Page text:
In recent weeks, Israel has moved from relative inaction to a deepening involvement in Syrian affairs: it launched two air strikes last month, and at the same time fomented claims that Damascus had used chemical weapons. Meanwhile, statements from Israeli officials have tacked wildly between threats to oust Assad one moment and denials that Israel has any interest in his departure the next. Is Israel sending out contradictory signals to sow confusion, or is it simply confused itself?
Faced with years of diplomatic impasse between Israel and the Palestinian Authority of Mahmoud Abbas, John Kerry, the US secretary of state, seized his chance to resurrect the peace process earlier this month. He extracted from the Arab League an agreement to dust off a decade-old regional plan, the Arab Peace Initiative, declaring the move “a very big step forward”.
In 2007 Tony Blair assumed the position of Quartet Representative. Against the background of mounting criticism at home over his role in the 2003 Iraq War, this profile examines the record of Blair’s activities in the Middle East over the past five years. The picture that emerges is one of rapid self-enrichment through murky consultancies and opaque business deals with Middle East dictators, and an official role whose main results appear to be an unhappy Palestinian Authority and the perpetuation of the status quo.
For Palestinian leaders, waiting anxiously in the hope that US Secretary of State John Kerry unveils a peace plan when he visits this week, the need to secure East Jerusalem’s future has come sharply into relief. The reason is simple: there can be no viable Palestinian state without Jerusalem as its capital. This was the background to a March 26 pledge by the Arab League to establish a $1 billion fund to protect East Jerusalem’s Arab and Islamic characters.
Paradoxically, during the street protests and political upheavals that rocked the Arab world in recent months, the Palestinians were mostly invisible. Far from leading the regional convulsions, the Palestinians saw their own struggle eclipsed. Belatedly, however, the first shoots of the “Arab Spring” have appeared in the divided Palestinian lands of the West Bank and Gaza Strip.
Israeli officials have expressed alarm at a succession of moves by the interim Egyptian government that they fear signal an impending crisis in relations with Cairo. The widening rift was underscored yesterday when leaders of the rival Palestinian factions Hamas and Fatah signed a reconciliation pact in the Egyptian capital. Egypt’s secret role in brokering the agreement last week caught both Israel and the United States by surprise.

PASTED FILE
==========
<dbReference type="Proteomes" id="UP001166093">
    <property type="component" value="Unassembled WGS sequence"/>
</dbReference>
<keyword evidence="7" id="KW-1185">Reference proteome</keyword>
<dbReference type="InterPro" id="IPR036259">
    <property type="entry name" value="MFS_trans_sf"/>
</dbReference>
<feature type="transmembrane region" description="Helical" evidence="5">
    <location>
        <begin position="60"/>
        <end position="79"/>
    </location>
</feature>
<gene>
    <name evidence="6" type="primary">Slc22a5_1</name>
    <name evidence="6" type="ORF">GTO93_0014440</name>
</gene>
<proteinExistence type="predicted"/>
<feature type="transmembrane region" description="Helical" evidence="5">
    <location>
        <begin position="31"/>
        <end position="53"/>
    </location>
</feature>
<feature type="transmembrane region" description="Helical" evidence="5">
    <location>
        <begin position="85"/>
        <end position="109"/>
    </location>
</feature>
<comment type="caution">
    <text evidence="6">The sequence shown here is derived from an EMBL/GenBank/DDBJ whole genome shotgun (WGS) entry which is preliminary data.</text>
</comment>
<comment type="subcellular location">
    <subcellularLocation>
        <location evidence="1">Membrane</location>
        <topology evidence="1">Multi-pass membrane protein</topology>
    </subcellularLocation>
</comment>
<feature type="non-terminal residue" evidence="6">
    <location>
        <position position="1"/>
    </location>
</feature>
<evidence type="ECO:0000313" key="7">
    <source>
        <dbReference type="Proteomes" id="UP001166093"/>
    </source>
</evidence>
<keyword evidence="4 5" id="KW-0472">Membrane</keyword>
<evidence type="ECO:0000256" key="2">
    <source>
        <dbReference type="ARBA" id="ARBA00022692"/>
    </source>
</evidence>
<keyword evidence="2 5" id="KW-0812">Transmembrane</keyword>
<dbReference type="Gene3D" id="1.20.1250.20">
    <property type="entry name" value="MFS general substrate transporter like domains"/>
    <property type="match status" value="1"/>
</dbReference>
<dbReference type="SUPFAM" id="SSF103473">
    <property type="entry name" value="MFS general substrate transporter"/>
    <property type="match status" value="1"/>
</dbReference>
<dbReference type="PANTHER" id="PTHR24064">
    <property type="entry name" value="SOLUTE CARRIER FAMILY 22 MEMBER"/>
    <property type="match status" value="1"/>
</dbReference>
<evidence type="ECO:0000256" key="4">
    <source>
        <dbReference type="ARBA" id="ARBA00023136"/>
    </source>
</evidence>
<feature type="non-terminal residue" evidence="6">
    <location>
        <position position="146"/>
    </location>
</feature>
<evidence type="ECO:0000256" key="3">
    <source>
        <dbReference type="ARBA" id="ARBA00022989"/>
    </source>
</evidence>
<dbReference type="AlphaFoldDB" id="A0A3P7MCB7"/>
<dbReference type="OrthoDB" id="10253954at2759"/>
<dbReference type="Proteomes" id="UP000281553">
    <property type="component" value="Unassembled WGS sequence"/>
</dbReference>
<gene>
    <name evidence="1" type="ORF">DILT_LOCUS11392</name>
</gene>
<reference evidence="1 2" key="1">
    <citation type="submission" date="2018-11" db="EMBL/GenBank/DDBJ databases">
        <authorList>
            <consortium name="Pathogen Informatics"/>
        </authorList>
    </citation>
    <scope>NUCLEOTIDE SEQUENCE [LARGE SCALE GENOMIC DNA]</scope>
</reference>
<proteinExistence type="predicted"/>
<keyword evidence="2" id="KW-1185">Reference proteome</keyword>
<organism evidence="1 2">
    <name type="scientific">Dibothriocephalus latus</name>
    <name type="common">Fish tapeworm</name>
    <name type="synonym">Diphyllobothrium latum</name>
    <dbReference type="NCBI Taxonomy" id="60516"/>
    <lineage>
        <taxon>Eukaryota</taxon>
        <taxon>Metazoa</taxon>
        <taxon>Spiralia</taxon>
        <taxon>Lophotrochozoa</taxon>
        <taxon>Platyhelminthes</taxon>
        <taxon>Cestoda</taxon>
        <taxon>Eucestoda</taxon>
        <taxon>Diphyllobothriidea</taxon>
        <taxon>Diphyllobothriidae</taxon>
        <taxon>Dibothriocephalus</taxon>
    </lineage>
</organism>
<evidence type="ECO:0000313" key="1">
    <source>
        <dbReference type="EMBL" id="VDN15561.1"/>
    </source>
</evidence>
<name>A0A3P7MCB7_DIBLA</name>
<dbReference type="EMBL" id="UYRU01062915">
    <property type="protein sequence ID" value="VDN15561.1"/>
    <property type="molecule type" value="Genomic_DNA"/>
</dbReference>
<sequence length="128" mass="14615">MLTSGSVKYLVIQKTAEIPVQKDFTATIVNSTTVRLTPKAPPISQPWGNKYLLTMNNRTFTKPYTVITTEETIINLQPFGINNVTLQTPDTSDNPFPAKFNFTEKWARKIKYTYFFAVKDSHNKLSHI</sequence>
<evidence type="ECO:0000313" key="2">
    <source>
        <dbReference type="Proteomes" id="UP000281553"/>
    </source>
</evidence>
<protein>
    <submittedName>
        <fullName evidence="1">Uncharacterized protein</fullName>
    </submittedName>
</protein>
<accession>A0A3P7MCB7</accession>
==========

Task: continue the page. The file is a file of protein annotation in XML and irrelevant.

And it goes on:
Benjamin Netanyahu’s advisers conceded last week that the Israeli prime minister is more downcast than they have ever seen him. The reason for his gloominess is to be found in Israel’s diplomatic and strategic standing, which some analysts suggest is at its lowest ebb in living memory. A global survey for Britain’s BBC published on Monday will have only reinforced that assessment: Israel was rated among the least popular countries, with just 21 percent seeing it in a positive light.
Last week the Guardian, Britain’s main liberal newspaper, ran an exclusive report on the belated confessions of an Iraqi exile, Rafeed al-Janabi, codenamed “Curveball” by the CIA. Eight years ago, Janabi played a key behind-the-scenes role — if an inadvertent one — in making possible the US invasion of Iraq. His testimony bolstered claims by the Bush administration that Iraq’s president, Saddam Hussein, had developed an advanced programme producing weapons of mass destruction.
Israel has been indulging in a sustained bout of fear-mongering since the Egyptian dictator Hosni Mubarak was toppled earlier this month. The ostensible aim has been to warn the international community that the lengthy “cold peace” between the two countries is on the verge of collapse. In reality, the peace treaty signed three decades ago is in no danger for the forseeable future. The Egyptian and Israeli armies have too much of a vested interest in its continuation, whatever political reforms occur in Egypt.